Format

Send to

Choose Destination
Eur J Hum Genet. 2013 May;21(5):511-6. doi: 10.1038/ejhg.2012.204. Epub 2012 Sep 5.

Genetic variant in the telomerase gene modifies cancer risk in Lynch syndrome.

Author information

1
Hereditary Cancer Program, Catalan Institute of Oncology, IDIBELL, L'Hospitalet de Llobregat, Spain.

Abstract

Lynch syndrome (LS) is an inherited cancer-predisposing disorder caused by germline mutations in the mismatch repair (MMR) genes. The high variability in individual cancer risk observed among LS patients suggests the existence of modifying factors. Identifying genetic modifiers of risk could help implement personalized surveillance programs based on predicted cancer risks. Here we evaluate the role of the telomerase (hTERT) rs2075786 SNP as a cancer-risk modifier in LS, studying 255 and 675 MMR gene mutation carriers from Spain and the Netherlands, respectively. The study of the Spanish sample revealed that the minor allele (A) confers increased cancer risk at an early age. The analysis of the Dutch sample confirmed the association of the A allele, especially in homozygosity, with increased cancer risk in mutation carriers under the age of 45 (relative riskLSca<45_AA=2.90; 95% confidence interval=1.02-8.26). Rs2075786 is associated with colorectal cancer (CRC) risk neither in the general population nor in non-Lynch CRC families. In silico studies predicted that the SNP causes the disruption of a transcription binding site for a retinoid receptor, retinoid X receptor alpha, probably causing early telomerase activation and therefore accelerated carcinogenesis. Notably, cancer-affected LS patients with the AA genotype have shorter telomeres than those with GG. In conclusion, MMR gene mutation carriers with hTERT rs2075786 are at high risk to develop a LS-related tumor at an early age. Cancer-preventive measures and stricter cancer surveillance at early ages might help prevent or early detect cancer in these mutation carriers.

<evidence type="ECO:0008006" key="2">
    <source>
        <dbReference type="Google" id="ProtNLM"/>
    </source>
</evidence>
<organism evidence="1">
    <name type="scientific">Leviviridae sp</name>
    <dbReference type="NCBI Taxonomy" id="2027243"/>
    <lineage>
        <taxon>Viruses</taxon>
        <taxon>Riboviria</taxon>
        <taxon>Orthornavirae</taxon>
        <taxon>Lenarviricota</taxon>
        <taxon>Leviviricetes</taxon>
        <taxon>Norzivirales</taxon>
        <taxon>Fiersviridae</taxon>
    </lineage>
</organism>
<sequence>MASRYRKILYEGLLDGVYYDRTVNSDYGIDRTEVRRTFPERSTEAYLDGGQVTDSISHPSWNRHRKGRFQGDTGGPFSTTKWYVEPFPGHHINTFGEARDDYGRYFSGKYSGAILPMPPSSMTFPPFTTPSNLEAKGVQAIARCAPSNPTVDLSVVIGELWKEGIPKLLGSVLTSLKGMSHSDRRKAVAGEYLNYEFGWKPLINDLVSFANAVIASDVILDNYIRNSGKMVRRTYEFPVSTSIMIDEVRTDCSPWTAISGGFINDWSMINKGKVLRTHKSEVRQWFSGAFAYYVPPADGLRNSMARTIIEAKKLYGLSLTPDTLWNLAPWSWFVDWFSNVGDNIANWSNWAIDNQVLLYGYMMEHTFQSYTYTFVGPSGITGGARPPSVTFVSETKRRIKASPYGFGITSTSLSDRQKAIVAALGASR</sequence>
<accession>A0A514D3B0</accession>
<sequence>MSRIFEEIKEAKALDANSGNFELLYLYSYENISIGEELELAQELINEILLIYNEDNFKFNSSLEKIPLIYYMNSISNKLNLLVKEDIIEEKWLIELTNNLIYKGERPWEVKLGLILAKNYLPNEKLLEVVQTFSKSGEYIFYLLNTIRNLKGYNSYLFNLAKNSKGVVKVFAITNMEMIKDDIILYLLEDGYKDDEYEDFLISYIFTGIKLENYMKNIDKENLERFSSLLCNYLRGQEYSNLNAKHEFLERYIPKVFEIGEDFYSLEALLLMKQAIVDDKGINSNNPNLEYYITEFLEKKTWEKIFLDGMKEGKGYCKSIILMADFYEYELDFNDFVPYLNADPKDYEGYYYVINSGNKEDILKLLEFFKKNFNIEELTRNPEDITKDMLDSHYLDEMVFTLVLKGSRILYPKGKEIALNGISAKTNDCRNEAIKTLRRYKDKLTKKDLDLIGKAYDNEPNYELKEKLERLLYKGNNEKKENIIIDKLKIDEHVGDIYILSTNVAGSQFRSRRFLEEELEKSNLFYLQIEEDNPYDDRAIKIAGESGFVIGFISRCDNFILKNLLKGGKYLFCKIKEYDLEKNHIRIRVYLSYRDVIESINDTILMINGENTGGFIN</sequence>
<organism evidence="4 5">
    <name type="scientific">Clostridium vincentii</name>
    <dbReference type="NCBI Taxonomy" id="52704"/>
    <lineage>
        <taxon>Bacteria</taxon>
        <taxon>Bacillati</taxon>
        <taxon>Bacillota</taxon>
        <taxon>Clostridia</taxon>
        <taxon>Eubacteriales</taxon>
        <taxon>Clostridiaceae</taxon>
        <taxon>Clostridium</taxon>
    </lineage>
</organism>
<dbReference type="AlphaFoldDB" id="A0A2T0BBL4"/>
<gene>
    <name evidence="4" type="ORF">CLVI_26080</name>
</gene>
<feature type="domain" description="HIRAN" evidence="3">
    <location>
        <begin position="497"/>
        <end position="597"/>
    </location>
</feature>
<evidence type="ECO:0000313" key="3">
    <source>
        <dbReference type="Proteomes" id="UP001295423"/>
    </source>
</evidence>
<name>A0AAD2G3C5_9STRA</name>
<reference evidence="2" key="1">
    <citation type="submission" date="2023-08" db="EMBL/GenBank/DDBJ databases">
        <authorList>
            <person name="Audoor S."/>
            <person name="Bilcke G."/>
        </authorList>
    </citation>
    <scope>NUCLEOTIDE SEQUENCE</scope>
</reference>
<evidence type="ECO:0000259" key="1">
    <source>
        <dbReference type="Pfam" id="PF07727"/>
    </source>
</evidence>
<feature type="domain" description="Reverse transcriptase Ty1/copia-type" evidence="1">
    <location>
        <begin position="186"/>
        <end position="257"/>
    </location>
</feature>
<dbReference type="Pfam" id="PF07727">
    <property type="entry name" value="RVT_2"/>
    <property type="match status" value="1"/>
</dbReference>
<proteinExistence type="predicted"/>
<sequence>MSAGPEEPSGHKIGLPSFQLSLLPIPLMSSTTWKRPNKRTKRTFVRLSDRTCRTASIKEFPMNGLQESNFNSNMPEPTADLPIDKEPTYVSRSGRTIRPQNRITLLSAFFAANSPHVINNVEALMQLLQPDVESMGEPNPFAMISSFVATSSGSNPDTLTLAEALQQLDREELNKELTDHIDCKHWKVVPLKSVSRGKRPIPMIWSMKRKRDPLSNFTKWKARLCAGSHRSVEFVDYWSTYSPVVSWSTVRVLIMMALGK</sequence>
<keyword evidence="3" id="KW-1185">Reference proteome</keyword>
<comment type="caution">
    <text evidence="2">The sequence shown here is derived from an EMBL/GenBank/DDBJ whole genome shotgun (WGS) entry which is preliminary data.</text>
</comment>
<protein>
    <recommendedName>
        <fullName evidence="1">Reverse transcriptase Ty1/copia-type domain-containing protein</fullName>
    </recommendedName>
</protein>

PMID:
22948024
PMCID:
PMC3641380
DOI:
10.1038/ejhg.2012.204
[Indexed for MEDLINE]
Free PMC Article

Supplemental Content

Full text links

Icon for Nature Publishing Group Icon for PubMed Central
Loading ...
Support Center